Welcome back to our “Year in the Organic Garden Series!” In October, we planted bulbs and perennials, as well as mulched and tested our soil. If you missed the post, or want to refresh your memory, please take a look at October in the Organic Garden.
In November, we’ll likely experience our first frost of the season. We will cover crop protection techniques and more. As always, we welcome your own comments, questions and contributions to help make this an even more useful resource for our readers.
Usually our first frost is near the middle of the month. Many of your Fall Garden crops can handle a touch of frost, and some will even get sweeter. Eventually, you’ll benefit from covering your crops with the aptly named Frost Row Cover to extend your season. These are heavier than Insect Row Covers and do a better job of trapping the heat from the soil while still allowing sunlight and rain to penetrate. Simply remove the cover to harvest and replace when conditions call for it.
You’ve likely got a lot of leaves to deal with this month. Yes, it’s a bit of a chore, but this is also a great opportunity!
Some suggestions and recommendations:
- Mow leaves and let the small pieces stay on the lawn…free nutrition!
- When there are too many to mow you can shred them. Shredded leaves are a great mulch. If you don’t have anything to mulch, just find a nice area in the yard to pile them up and they will compost over time
- Blow excess leaves into a “natural” area of your yard. Great organic matter to help suppress weeds in the spring and improve your soil.
One note of caution. It’s best to avoid black walnut leaves in your mulch as they can impair plant growth when included in compost. Don’t worry too much about a few
leaves here and there, but avoid a full pile of composted black walnut leaves.
Other Things to Do this Month
If you didn’t get a chance in October, there is still plenty of time to:
- Plant edible bulbs (Garlic, Onion and Shallots)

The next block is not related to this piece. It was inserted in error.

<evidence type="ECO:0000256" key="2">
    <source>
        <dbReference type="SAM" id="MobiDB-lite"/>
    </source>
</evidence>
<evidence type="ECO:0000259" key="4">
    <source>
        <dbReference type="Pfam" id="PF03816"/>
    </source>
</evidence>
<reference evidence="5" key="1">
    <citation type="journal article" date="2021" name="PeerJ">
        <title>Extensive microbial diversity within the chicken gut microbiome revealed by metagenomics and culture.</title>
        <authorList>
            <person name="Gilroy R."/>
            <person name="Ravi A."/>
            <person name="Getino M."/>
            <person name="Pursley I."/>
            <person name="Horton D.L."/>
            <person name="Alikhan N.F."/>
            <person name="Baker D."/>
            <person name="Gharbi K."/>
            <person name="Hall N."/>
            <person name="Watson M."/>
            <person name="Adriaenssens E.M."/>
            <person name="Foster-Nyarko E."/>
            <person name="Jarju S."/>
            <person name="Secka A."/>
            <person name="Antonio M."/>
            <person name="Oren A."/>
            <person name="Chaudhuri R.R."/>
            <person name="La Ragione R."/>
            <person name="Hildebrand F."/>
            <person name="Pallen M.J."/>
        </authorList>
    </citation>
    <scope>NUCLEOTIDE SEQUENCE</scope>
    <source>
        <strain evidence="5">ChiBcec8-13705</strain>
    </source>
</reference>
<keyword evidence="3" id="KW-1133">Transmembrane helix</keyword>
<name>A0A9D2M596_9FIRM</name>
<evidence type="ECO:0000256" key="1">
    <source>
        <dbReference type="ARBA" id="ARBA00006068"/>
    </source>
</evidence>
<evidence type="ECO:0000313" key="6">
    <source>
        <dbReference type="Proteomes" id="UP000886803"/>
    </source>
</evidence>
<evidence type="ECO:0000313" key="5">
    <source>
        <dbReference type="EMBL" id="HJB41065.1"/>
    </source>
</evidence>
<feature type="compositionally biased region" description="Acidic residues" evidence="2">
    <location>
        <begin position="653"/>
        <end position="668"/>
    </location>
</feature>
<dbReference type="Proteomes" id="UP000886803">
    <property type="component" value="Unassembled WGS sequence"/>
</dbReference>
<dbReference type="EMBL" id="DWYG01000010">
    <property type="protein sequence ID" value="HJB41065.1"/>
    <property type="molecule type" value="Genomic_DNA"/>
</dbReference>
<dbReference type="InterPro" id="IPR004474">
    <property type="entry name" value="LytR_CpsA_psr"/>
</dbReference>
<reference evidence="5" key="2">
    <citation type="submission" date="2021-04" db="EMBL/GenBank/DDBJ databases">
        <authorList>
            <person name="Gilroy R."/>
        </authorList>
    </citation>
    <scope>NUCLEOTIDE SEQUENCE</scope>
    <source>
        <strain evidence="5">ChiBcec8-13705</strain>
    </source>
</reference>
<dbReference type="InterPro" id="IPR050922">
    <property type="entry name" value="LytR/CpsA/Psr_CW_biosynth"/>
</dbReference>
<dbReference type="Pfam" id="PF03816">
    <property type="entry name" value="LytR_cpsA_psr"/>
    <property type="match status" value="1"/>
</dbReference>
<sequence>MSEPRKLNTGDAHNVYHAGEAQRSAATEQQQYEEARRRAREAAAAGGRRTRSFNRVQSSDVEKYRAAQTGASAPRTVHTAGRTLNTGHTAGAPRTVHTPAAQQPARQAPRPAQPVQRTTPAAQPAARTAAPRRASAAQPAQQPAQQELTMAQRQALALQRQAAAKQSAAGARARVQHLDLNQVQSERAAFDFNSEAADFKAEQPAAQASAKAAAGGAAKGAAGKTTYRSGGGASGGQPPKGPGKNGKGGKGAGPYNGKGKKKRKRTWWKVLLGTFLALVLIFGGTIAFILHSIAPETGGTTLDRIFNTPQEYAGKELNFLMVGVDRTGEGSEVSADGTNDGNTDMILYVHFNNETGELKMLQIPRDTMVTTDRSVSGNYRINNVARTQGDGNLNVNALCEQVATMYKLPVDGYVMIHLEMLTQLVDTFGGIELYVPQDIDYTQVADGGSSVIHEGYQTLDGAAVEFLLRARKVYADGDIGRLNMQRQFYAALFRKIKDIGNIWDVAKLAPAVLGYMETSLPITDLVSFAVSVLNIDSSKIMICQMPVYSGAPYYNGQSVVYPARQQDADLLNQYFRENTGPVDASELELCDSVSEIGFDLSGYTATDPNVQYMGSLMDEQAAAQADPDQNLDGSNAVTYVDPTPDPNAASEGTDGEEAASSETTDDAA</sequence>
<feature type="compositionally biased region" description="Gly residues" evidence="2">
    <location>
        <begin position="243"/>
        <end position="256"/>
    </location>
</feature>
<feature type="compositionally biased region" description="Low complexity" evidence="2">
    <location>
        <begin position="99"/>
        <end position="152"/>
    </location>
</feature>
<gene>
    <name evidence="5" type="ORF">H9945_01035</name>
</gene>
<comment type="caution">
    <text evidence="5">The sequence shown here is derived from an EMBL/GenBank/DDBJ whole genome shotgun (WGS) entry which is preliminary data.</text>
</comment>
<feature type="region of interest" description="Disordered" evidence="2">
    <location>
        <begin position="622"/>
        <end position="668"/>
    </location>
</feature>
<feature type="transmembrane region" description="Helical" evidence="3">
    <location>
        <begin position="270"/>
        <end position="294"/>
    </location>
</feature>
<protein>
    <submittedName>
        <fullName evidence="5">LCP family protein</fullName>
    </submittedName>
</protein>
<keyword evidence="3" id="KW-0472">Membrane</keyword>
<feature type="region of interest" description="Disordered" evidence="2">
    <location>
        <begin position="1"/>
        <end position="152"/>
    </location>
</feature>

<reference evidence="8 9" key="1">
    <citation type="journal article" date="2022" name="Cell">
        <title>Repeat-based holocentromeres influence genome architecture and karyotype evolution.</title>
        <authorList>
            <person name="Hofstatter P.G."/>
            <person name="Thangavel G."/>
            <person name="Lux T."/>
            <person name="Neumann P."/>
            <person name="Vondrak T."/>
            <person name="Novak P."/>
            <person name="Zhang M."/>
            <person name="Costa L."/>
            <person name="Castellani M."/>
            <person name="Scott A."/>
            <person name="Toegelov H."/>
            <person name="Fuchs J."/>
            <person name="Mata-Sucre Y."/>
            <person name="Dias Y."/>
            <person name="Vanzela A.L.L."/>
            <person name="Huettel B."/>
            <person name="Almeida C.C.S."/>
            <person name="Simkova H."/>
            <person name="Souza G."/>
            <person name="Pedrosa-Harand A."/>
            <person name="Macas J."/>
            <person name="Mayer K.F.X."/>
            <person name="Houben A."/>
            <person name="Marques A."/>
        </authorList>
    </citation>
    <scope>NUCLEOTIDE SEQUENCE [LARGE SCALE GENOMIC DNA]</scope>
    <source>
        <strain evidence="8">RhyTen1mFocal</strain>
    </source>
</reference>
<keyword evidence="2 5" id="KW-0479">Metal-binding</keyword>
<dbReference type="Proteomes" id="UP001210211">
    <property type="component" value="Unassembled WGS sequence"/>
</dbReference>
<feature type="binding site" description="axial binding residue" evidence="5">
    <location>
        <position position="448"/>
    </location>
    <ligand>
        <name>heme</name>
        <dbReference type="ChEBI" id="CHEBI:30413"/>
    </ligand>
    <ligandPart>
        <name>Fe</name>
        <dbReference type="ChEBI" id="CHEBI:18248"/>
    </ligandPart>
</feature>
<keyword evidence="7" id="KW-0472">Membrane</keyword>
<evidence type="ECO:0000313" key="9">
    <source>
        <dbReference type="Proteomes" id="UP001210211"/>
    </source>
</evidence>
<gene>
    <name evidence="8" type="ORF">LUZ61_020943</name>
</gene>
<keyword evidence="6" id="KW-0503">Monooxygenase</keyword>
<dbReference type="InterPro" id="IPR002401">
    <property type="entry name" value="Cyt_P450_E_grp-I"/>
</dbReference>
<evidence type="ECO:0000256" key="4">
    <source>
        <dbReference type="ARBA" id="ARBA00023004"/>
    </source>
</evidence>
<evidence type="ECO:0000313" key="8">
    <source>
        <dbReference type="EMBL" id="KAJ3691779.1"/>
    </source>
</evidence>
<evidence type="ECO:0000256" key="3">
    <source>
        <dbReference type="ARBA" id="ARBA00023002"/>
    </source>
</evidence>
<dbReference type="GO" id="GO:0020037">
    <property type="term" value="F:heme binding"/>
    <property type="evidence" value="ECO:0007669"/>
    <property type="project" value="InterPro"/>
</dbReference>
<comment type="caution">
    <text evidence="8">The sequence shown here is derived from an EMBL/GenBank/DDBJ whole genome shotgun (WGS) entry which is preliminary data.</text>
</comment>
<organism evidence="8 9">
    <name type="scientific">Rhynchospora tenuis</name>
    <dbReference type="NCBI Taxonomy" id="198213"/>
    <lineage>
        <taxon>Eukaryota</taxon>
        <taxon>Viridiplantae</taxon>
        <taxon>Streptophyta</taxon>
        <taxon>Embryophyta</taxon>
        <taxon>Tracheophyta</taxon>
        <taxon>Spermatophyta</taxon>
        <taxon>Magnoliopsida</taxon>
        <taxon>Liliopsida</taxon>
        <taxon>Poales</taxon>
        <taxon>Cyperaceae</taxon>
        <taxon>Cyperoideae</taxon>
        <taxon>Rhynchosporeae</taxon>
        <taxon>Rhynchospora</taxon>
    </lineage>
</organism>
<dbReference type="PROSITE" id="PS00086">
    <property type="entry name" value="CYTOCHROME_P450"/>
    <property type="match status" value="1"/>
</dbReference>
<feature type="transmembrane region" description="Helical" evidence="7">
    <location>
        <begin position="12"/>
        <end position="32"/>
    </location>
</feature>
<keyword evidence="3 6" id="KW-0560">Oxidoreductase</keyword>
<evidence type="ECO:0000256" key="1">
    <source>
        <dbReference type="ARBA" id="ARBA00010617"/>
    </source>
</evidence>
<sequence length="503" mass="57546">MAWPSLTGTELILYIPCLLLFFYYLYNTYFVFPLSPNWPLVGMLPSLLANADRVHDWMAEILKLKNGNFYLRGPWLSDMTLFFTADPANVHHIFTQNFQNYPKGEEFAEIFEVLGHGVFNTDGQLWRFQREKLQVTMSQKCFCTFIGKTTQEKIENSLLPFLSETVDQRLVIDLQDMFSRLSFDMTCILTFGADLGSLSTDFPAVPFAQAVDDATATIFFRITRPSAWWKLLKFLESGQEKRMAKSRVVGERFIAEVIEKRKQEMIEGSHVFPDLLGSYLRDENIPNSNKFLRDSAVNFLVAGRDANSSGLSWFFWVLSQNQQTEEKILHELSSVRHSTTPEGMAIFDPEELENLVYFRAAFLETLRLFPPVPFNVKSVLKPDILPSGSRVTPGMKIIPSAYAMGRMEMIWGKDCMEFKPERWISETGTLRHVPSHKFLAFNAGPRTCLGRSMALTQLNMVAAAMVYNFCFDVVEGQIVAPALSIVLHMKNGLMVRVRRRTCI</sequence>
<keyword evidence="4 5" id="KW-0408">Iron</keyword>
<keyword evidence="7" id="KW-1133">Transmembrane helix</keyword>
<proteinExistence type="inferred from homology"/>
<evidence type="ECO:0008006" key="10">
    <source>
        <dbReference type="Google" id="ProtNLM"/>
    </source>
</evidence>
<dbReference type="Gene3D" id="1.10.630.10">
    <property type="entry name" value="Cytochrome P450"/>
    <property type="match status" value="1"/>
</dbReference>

- Plant Spring Flowering Bulbs (Tulips, Daffodils, Crocus, etc.)
- Plant perennials: including fruit, shade and ornamental trees!
- Mulch! This does double duty of insulating the roots of your plants while slowly breaking down to provide nutrition
Cut back your Asparagus:
- Once ferns turn brown, they can be cut back to ground level
- Add a layer of compost and mulch to help insulate for the Winter nap
Cut back your Raspberries & Blackberries
- Cains that fruited this last year in Summer & Fall can be cut back to the ground
- Some Raspberries and Blackberries only fruit on second-year canes, be careful to leave those that didn’t fruit if you aren’t sure what type yours is
- If you’re sure that your berries fruit on first-year canes, go ahead and cut everything back to the ground
- Add a layer of compost and mulch here too
Add a layer of Compost and Mulch to your beds.
- Over the course of Winter, these will break down and help replenish nutrients for your Spring plantings
Looking Forward to December!
December is a great month to finish up any tasks that haven’t been crossed off the list yet. It’s also a great time to take stock of the past year and to prepare for the next go around!
Thank you for taking the time to read through this guide. We welcome your comments and questions. Happy organic gardening!